We all know it is nearly impossible to effectively explain in two minutes or less the effects of unburned hydrocarbons on intake valves, injector pintles and ring-land grooves. It is also near impossible to get a layman customer to understand the more sophisticated a device becomes, the more stringent maintenance is required to keep it operating at peak efficiency.

Modern fuel injection systems are the perfect example of such high-maintenance requirements, and the newer direct-injection vehicles are going to prove to be the most maintenance-heavy vehicles yet — mark my words.

Employee Misconceptions

OK, that was just a few of the misconceptions we deal with in lube shops from customers, but what about some of the misconceptions lube shop employees have?

There are a few typical ones you may recognize:

1. Higher-mileage vehicles need a heavier-weight oil

How many techs out there routinely put 10W-30 motor oil into a car that might have 150,000 or 200,000 miles on it, thinking, “the tolerances on a high-mileage car have opened up a bit and it needs a higher viscosity oil to bridge the gap” — or some such BS like that?

The truth is, if a typical car was designed to run on 5W-30 or 5W-20 and has done so effectively for 150,000-plus miles without issue, like burning oil or knocking, there is certainly no reason to arbitrarily step up to another viscosity grade.

2. Customers don’t like to spend money on expensive flushes and services

I can’t tell you how many techs I have worked around over the years who would not even attempt to present a service or an expensive fluid flush to a customer because they thought it was too expensive.

This is a classic example of making decisions for the customer — the surest method to short-change your shop out of the operating profits it needs to maintain a healthy bottom line.

Face it. You are a car-guy (or car-girl), a tech, a mechanic — you know how to do this stuff on your own for less money.

But, just because you can go to the parts store and buy two gallons of coolant for $20 or less doesn’t mean performing the service for the customer at $70 or $80 is too much for them.

Remember, you have the skill to do the service, and the shop has invested in you, the tools, the products and the flush equipment to actually do the work — that all has a cost fixed to it that is figured into the price of the service to the customer.

Do not let your own preconceived notions about anything prevent you from offering to your customers whatever service their car may need or benefit from.

3. The only thing the customer cares about is the lowest price.

I saved the best for last. If you believe this to be true, then you are committing the single biggest mistake ever in the world of successful lube-shoppery. (I just made up that term.)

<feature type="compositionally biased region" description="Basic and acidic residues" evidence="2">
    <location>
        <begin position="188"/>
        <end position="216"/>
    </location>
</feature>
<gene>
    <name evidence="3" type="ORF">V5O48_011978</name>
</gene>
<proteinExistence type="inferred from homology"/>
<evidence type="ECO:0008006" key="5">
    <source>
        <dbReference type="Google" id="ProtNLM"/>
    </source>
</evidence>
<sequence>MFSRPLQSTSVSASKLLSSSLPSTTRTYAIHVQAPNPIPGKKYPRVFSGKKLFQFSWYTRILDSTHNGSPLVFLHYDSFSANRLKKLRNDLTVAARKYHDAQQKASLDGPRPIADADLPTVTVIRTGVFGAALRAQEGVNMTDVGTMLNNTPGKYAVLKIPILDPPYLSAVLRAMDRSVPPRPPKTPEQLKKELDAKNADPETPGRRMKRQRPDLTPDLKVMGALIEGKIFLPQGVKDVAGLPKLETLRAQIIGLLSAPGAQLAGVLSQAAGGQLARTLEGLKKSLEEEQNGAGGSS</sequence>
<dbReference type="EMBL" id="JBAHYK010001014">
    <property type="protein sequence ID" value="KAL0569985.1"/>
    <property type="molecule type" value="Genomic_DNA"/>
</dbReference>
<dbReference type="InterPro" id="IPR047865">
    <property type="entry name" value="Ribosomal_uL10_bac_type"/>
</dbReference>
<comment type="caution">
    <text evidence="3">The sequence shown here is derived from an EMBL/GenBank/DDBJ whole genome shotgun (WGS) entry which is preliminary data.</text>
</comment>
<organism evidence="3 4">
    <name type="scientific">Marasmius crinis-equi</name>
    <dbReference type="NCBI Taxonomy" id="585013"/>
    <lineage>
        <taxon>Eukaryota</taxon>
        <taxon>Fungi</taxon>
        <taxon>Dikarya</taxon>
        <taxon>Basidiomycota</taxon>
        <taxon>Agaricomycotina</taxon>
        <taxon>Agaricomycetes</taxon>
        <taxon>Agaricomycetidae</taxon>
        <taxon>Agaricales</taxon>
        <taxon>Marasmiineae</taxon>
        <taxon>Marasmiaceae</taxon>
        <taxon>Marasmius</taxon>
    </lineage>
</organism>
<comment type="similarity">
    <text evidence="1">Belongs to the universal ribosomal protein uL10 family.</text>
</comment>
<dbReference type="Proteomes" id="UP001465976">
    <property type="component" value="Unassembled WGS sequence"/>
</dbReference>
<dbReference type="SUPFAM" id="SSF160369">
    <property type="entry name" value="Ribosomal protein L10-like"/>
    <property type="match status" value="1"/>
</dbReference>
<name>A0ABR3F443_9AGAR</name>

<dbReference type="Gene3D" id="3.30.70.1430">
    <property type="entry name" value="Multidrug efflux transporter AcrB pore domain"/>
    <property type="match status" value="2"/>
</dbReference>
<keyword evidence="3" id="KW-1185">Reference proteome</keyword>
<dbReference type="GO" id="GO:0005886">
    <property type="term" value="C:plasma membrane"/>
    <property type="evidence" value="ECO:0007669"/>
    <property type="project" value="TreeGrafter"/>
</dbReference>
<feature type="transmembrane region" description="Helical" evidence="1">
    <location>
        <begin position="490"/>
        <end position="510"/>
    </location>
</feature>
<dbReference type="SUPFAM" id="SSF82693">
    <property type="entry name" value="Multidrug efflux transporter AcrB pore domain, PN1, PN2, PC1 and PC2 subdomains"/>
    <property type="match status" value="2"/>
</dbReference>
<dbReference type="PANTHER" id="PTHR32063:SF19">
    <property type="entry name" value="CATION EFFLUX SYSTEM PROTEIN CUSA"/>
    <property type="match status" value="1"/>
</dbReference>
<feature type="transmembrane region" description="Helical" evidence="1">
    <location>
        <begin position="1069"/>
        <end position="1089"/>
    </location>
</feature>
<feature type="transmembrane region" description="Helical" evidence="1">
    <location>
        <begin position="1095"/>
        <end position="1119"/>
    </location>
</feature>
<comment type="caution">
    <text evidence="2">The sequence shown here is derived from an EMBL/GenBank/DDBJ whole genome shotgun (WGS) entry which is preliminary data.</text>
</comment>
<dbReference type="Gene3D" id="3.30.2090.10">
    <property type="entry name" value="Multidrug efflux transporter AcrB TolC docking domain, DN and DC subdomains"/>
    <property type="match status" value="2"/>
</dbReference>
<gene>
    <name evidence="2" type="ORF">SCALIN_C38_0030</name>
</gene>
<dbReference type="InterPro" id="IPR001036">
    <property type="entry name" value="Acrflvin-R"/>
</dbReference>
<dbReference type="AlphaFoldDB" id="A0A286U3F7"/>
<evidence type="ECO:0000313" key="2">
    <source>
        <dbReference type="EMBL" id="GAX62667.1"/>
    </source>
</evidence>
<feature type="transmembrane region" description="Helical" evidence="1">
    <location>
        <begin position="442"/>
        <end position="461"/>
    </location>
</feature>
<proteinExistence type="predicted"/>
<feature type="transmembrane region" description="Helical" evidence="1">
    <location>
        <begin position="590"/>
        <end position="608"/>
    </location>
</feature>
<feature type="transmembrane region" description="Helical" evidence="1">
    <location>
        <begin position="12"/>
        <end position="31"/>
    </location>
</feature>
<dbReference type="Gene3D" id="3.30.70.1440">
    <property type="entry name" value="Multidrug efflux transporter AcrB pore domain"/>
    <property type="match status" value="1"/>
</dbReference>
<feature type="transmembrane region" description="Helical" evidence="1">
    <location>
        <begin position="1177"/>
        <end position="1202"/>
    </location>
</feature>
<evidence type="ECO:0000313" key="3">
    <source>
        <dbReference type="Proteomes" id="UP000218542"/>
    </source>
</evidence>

The only time a customer cares only about the lowest price is when there is nothing else for them to consider in their choice of where to get a service done. This cannot be overstated: If the customer knows or cares nothing about your shop, its people or its reputation, then price is the only motivating factor they have to make a choice based upon. The simple solution is simple — give them other things to base their decision on!

If your store has a neat, clean and updated appearance from the road, then that is a start.

When they drive onto the lot, if someone is outside to greet them immediately with a big smile and friendly greeting, they will like that, too.

Attentive employees who take the time to listen to what the customer has to say, shows them their opinion and their needs are heard and valued. They like that also.

Neat and well-groomed employees who speak knowledgably of the products and services go a long way toward encouraging customers to have confidence in the shop’s abilities to give them a great service.

By giving this kind of service to every customer, word-of-mouth advertising will drive other customers to your location.

The beauty of this all is, price becomes almost meaningless to the customer once they have accepted and appreciated all these other factors.

Just remember, everybody hates to pay too much for crappy products or services, but almost everyone will almost always willingly pay  whatever the cost is to get what they really want.

Don’t let these lube shop misconceptions derail your day. Look forward, smile with confidence at your customers and make it happen!

KIT SULLIVAN is a partner in a multi-unit, Florida-based quick lube company. A 20-year veteran of the industry, Sullivan has more than 28 years experience in sales and management training. He is a member of the Society of Automotive Engineers and the Society of Tribologists and Lubrication Engineers. He can be reached via email: